Billy Eichner, best known as the overly energetic, in-your-face host of “Billy on the Street,” steps into character as a lead in this film, billed by its studio as “the first romantic comedy from a major studio about two gay men maybe, possibly, probably stumbling towards love.” The movie, which is produced by Judd Apatow and set to debut in August, has an all-LGBT principle cast, including for heterosexual roles.

“The Fabelmans”

After directing his fair share of blockbusters, Steven Spielberg turns his gaze toward his own life in this semi-autobiographical coming-of-age story, which takes place in Arizona, where Spielberg grew up. The young actor Gabriel LaBelle will play aspiring young filmmaker Sammy Fabelman, and Seth Rogen will play his uncle.


Jews and diamonds — what could possibly go wrong? Shot in Dutch, English and Yiddish, this eight-part Netflix crime drama takes place in Antwerp’s diamond district and follows the adventures of an Orthodox diamond-dealing family. It’s yet to be announced when the series will stream, as shooting started in September, but it’s about time we get a (second?) Jewish Sopranos.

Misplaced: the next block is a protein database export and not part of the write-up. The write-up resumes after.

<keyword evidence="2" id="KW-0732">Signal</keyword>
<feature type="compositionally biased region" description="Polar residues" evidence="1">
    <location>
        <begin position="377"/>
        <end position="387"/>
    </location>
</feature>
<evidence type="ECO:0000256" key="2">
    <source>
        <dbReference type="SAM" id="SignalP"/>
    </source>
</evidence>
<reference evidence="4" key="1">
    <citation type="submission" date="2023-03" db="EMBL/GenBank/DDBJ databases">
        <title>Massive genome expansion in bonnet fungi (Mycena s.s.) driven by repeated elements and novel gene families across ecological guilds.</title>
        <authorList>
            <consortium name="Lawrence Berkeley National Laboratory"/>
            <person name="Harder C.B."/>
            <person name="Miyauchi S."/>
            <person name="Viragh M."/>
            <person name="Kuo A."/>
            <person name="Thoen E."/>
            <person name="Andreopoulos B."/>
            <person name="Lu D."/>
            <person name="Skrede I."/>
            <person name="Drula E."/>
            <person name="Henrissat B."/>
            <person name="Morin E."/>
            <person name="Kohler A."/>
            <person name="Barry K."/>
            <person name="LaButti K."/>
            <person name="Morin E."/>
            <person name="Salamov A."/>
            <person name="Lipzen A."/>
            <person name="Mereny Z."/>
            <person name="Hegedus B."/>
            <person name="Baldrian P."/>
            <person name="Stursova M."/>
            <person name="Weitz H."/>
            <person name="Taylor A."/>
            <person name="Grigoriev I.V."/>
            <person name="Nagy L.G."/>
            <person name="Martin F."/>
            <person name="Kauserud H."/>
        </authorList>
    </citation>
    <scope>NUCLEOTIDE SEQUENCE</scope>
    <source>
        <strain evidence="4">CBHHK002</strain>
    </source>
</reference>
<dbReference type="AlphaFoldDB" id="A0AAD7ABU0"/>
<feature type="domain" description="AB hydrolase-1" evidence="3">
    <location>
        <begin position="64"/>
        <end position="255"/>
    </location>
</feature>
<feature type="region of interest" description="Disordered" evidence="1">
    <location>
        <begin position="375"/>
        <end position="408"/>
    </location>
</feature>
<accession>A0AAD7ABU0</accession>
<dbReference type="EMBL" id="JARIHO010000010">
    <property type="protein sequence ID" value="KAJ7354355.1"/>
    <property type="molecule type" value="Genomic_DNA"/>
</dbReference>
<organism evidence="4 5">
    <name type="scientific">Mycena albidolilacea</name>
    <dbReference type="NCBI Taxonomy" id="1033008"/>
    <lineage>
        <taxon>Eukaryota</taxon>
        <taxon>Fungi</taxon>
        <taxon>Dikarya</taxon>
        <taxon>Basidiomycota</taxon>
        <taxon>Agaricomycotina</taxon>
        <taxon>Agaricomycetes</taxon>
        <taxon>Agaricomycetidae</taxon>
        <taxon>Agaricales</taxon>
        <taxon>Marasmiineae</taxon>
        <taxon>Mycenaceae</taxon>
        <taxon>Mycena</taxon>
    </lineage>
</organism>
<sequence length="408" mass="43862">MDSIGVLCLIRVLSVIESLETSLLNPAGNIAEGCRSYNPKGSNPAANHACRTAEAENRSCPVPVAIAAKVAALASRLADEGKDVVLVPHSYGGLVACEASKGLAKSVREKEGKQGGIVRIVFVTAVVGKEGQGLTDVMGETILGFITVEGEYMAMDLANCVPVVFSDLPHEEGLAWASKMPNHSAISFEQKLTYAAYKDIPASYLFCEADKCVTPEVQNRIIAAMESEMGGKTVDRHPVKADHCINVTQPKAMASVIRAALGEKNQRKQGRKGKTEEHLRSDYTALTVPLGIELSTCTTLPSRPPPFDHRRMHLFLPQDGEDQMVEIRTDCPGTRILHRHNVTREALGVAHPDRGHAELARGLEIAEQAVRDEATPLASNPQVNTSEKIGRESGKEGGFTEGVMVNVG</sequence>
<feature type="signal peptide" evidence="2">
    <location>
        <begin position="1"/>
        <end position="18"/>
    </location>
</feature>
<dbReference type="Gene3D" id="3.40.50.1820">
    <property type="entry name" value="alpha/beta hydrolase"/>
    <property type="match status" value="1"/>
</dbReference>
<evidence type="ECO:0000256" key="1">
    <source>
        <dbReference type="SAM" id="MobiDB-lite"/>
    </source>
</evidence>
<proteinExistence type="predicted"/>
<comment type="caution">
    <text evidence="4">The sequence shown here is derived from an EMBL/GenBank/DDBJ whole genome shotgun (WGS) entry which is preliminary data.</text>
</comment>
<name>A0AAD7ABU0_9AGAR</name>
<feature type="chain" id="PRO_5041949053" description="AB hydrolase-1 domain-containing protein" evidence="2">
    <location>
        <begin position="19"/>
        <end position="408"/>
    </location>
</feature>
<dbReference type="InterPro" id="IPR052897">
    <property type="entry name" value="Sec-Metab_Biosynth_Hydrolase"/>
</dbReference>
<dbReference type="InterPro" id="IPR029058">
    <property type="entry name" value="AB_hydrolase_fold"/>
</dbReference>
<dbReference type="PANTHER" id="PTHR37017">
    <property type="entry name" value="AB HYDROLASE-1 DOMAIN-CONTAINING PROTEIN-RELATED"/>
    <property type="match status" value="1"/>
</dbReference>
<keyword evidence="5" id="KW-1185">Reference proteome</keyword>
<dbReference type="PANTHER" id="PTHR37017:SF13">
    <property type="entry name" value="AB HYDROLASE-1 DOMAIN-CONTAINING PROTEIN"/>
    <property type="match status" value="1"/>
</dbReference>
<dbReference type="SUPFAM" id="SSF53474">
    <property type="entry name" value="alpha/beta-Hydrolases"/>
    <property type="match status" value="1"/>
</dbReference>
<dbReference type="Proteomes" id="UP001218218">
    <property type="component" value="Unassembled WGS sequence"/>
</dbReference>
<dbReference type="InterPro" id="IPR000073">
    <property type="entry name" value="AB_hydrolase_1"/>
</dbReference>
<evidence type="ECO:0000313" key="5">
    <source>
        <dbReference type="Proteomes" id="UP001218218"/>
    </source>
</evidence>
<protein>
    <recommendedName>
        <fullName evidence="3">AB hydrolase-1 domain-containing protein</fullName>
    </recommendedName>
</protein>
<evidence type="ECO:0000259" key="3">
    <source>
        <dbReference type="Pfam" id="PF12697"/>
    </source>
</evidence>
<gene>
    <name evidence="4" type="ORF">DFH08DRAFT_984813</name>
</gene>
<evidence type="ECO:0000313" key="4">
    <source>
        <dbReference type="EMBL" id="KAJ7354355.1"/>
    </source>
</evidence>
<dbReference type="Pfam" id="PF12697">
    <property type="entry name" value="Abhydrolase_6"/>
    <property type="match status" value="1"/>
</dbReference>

“Fleishman is in Trouble,” based on the book by Taffy Brodesser-Akner

Jesse Eisenberg and Lizzy Kaplan will star in Hulu’s adaptation of Taffy Brodesser-Akner’s debut novel, which Forward editor Talya Zax described as “an examination of power and gender that, because it is easy to read, somewhat masks its own intricacy.” A premiere date hasn’t been set, so it might (or might not!) happen in 2022.


“Most Dope: The Extraordinary Life of Mac Miller” by Paul Cantor

The unauthorized biography of Jewish rapper Mac Miller, who died of a drug overdose in 2018 at age 26, is embroiled in a controversy of its own. Miller’s family released a statement in May saying the author didn’t have meaningful access to important primary sources and discouraging fans from reading it, encouraging them instead to read a book called “The Book of Mac: Remembering Mac Miller” by Donna-Claire Chesman, which was released in October.

Literary critic Paul Cantor defended his biography to Page Six, saying of Miller, “I believe my book explores and contextualizes the life and art that he left behind.” No matter what, it’s sure to be interesting. Pre-order it here.

“Missing Time: Essays,” by Ari M. Brostoff